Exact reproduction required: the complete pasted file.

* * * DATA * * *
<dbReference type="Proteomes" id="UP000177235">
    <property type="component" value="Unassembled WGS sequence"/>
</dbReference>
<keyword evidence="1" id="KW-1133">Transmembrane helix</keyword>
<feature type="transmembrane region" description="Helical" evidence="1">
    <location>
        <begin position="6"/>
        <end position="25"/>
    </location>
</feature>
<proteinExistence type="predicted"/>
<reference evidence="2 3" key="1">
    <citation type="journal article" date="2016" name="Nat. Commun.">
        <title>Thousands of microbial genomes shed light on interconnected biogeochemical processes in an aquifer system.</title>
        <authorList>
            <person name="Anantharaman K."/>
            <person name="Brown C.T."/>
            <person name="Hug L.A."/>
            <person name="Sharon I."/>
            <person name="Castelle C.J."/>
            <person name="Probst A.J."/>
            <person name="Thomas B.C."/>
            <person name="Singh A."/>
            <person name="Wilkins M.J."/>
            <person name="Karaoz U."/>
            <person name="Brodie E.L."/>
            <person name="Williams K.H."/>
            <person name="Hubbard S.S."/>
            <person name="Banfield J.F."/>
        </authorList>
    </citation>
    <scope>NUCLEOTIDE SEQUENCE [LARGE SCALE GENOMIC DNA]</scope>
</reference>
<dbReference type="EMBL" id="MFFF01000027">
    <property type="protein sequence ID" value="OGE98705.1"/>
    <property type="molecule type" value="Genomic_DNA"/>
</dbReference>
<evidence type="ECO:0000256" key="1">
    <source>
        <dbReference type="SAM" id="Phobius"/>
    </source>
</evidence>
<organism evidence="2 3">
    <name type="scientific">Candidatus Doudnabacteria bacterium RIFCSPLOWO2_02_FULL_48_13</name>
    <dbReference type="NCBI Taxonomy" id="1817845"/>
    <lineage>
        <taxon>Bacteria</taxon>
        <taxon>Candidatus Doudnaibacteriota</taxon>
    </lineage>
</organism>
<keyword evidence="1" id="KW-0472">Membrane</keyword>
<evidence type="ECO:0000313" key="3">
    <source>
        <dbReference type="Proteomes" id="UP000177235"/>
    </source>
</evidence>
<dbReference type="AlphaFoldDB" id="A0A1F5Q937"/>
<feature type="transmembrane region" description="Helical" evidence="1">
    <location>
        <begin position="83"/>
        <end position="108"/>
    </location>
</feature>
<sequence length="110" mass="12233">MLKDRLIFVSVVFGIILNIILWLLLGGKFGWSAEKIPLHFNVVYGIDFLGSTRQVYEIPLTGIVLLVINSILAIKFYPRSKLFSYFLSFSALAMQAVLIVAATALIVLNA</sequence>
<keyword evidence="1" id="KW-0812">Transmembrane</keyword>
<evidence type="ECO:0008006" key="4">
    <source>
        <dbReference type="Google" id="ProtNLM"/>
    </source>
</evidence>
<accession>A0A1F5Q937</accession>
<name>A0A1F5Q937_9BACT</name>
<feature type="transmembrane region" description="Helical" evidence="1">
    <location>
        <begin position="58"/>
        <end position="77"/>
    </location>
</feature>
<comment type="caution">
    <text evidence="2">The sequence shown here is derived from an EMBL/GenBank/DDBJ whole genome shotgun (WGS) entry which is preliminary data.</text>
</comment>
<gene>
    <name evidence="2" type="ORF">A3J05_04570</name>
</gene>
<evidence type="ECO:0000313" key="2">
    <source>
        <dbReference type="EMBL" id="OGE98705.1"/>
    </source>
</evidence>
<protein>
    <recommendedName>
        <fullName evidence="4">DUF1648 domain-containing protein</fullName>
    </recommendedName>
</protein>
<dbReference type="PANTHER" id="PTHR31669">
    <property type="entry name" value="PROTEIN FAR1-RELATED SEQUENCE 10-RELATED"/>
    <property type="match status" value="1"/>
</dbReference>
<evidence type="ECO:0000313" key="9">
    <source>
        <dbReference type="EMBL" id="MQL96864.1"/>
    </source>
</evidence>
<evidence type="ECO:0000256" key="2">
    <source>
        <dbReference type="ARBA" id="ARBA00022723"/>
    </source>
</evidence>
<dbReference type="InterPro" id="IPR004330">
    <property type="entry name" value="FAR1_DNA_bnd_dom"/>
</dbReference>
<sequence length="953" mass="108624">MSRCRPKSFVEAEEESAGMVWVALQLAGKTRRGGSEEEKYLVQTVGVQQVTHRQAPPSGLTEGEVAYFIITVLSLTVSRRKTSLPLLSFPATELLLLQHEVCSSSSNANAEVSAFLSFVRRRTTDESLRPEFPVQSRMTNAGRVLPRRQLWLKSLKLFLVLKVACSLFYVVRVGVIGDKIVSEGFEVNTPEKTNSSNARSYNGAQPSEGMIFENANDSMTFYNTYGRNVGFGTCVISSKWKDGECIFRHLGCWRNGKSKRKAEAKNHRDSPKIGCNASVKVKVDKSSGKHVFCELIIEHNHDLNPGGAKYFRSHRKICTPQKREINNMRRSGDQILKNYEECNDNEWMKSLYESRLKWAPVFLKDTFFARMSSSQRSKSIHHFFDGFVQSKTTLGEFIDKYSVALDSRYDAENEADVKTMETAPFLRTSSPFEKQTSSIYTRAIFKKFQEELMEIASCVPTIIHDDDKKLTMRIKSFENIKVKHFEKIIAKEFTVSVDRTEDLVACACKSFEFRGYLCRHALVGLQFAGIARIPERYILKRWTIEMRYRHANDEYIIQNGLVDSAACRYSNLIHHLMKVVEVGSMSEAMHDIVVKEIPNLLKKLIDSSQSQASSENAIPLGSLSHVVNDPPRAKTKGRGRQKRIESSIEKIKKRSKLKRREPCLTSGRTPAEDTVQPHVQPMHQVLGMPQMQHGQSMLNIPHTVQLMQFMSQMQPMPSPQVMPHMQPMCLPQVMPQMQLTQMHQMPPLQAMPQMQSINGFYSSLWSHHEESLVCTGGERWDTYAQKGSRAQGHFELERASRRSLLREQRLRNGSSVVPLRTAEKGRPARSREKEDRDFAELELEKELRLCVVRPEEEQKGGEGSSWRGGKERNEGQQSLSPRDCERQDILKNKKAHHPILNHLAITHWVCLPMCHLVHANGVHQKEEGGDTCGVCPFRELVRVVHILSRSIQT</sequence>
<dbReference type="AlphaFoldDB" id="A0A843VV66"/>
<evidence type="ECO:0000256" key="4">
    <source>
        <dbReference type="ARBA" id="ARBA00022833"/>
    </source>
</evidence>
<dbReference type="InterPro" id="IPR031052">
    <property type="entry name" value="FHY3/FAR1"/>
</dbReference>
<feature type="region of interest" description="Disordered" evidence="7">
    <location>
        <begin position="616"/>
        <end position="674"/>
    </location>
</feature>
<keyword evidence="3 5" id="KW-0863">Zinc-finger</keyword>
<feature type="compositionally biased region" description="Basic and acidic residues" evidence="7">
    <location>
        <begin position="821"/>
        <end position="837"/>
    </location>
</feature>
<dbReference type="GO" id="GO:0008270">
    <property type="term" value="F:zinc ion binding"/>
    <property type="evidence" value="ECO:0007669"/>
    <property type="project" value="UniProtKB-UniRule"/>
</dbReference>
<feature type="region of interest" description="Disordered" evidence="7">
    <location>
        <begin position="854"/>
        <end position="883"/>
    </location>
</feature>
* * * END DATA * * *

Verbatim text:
<dbReference type="Proteomes" id="UP000177235">
    <property type="component" value="Unassembled WGS sequence"/>
</dbReference>
<keyword evidence="1" id="KW-1133">Transmembrane helix</keyword>
<feature type="transmembrane region" description="Helical" evidence="1">
    <location>
        <begin position="6"/>
        <end position="25"/>
    </location>
</feature>
<proteinExistence type="predicted"/>
<reference evidence="2 3" key="1">
    <citation type="journal article" date="2016" name="Nat. Commun.">
        <title>Thousands of microbial genomes shed light on interconnected biogeochemical processes in an aquifer system.</title>
        <authorList>
            <person name="Anantharaman K."/>
            <person name="Brown C.T."/>
            <person name="Hug L.A."/>
            <person name="Sharon I."/>
            <person name="Castelle C.J."/>
            <person name="Probst A.J."/>
            <person name="Thomas B.C."/>
            <person name="Singh A."/>
            <person name="Wilkins M.J."/>
            <person name="Karaoz U."/>
            <person name="Brodie E.L."/>
            <person name="Williams K.H."/>
            <person name="Hubbard S.S."/>
            <person name="Banfield J.F."/>
        </authorList>
    </citation>
    <scope>NUCLEOTIDE SEQUENCE [LARGE SCALE GENOMIC DNA]</scope>
</reference>
<dbReference type="EMBL" id="MFFF01000027">
    <property type="protein sequence ID" value="OGE98705.1"/>
    <property type="molecule type" value="Genomic_DNA"/>
</dbReference>
<evidence type="ECO:0000256" key="1">
    <source>
        <dbReference type="SAM" id="Phobius"/>
    </source>
</evidence>
<organism evidence="2 3">
    <name type="scientific">Candidatus Doudnabacteria bacterium RIFCSPLOWO2_02_FULL_48_13</name>
    <dbReference type="NCBI Taxonomy" id="1817845"/>
    <lineage>
        <taxon>Bacteria</taxon>
        <taxon>Candidatus Doudnaibacteriota</taxon>
    </lineage>
</organism>
<keyword evidence="1" id="KW-0472">Membrane</keyword>
<evidence type="ECO:0000313" key="3">
    <source>
        <dbReference type="Proteomes" id="UP000177235"/>
    </source>
</evidence>
<dbReference type="AlphaFoldDB" id="A0A1F5Q937"/>
<feature type="transmembrane region" description="Helical" evidence="1">
    <location>
        <begin position="83"/>
        <end position="108"/>
    </location>
</feature>
<sequence length="110" mass="12233">MLKDRLIFVSVVFGIILNIILWLLLGGKFGWSAEKIPLHFNVVYGIDFLGSTRQVYEIPLTGIVLLVINSILAIKFYPRSKLFSYFLSFSALAMQAVLIVAATALIVLNA</sequence>
<keyword evidence="1" id="KW-0812">Transmembrane</keyword>
<evidence type="ECO:0008006" key="4">
    <source>
        <dbReference type="Google" id="ProtNLM"/>
    </source>
</evidence>
<accession>A0A1F5Q937</accession>
<name>A0A1F5Q937_9BACT</name>
<feature type="transmembrane region" description="Helical" evidence="1">
    <location>
        <begin position="58"/>
        <end position="77"/>
    </location>
</feature>
<comment type="caution">
    <text evidence="2">The sequence shown here is derived from an EMBL/GenBank/DDBJ whole genome shotgun (WGS) entry which is preliminary data.</text>
</comment>
<gene>
    <name evidence="2" type="ORF">A3J05_04570</name>
</gene>
<evidence type="ECO:0000313" key="2">
    <source>
        <dbReference type="EMBL" id="OGE98705.1"/>
    </source>
</evidence>
<protein>
    <recommendedName>
        <fullName evidence="4">DUF1648 domain-containing protein</fullName>
    </recommendedName>
</protein>
<dbReference type="PANTHER" id="PTHR31669">
    <property type="entry name" value="PROTEIN FAR1-RELATED SEQUENCE 10-RELATED"/>
    <property type="match status" value="1"/>
</dbReference>
<evidence type="ECO:0000313" key="9">
    <source>
        <dbReference type="EMBL" id="MQL96864.1"/>
    </source>
</evidence>
<evidence type="ECO:0000256" key="2">
    <source>
        <dbReference type="ARBA" id="ARBA00022723"/>
    </source>
</evidence>
<dbReference type="InterPro" id="IPR004330">
    <property type="entry name" value="FAR1_DNA_bnd_dom"/>
</dbReference>
<sequence length="953" mass="108624">MSRCRPKSFVEAEEESAGMVWVALQLAGKTRRGGSEEEKYLVQTVGVQQVTHRQAPPSGLTEGEVAYFIITVLSLTVSRRKTSLPLLSFPATELLLLQHEVCSSSSNANAEVSAFLSFVRRRTTDESLRPEFPVQSRMTNAGRVLPRRQLWLKSLKLFLVLKVACSLFYVVRVGVIGDKIVSEGFEVNTPEKTNSSNARSYNGAQPSEGMIFENANDSMTFYNTYGRNVGFGTCVISSKWKDGECIFRHLGCWRNGKSKRKAEAKNHRDSPKIGCNASVKVKVDKSSGKHVFCELIIEHNHDLNPGGAKYFRSHRKICTPQKREINNMRRSGDQILKNYEECNDNEWMKSLYESRLKWAPVFLKDTFFARMSSSQRSKSIHHFFDGFVQSKTTLGEFIDKYSVALDSRYDAENEADVKTMETAPFLRTSSPFEKQTSSIYTRAIFKKFQEELMEIASCVPTIIHDDDKKLTMRIKSFENIKVKHFEKIIAKEFTVSVDRTEDLVACACKSFEFRGYLCRHALVGLQFAGIARIPERYILKRWTIEMRYRHANDEYIIQNGLVDSAACRYSNLIHHLMKVVEVGSMSEAMHDIVVKEIPNLLKKLIDSSQSQASSENAIPLGSLSHVVNDPPRAKTKGRGRQKRIESSIEKIKKRSKLKRREPCLTSGRTPAEDTVQPHVQPMHQVLGMPQMQHGQSMLNIPHTVQLMQFMSQMQPMPSPQVMPHMQPMCLPQVMPQMQLTQMHQMPPLQAMPQMQSINGFYSSLWSHHEESLVCTGGERWDTYAQKGSRAQGHFELERASRRSLLREQRLRNGSSVVPLRTAEKGRPARSREKEDRDFAELELEKELRLCVVRPEEEQKGGEGSSWRGGKERNEGQQSLSPRDCERQDILKNKKAHHPILNHLAITHWVCLPMCHLVHANGVHQKEEGGDTCGVCPFRELVRVVHILSRSIQT</sequence>
<dbReference type="AlphaFoldDB" id="A0A843VV66"/>
<evidence type="ECO:0000256" key="4">
    <source>
        <dbReference type="ARBA" id="ARBA00022833"/>
    </source>
</evidence>
<dbReference type="InterPro" id="IPR031052">
    <property type="entry name" value="FHY3/FAR1"/>
</dbReference>
<feature type="region of interest" description="Disordered" evidence="7">
    <location>
        <begin position="616"/>
        <end position="674"/>
    </location>
</feature>
<keyword evidence="3 5" id="KW-0863">Zinc-finger</keyword>
<feature type="compositionally biased region" description="Basic and acidic residues" evidence="7">
    <location>
        <begin position="821"/>
        <end position="837"/>
    </location>
</feature>
<dbReference type="GO" id="GO:0008270">
    <property type="term" value="F:zinc ion binding"/>
    <property type="evidence" value="ECO:0007669"/>
    <property type="project" value="UniProtKB-UniRule"/>
</dbReference>
<feature type="region of interest" description="Disordered" evidence="7">
    <location>
        <begin position="854"/>
        <end position="883"/>
    </location>
</feature>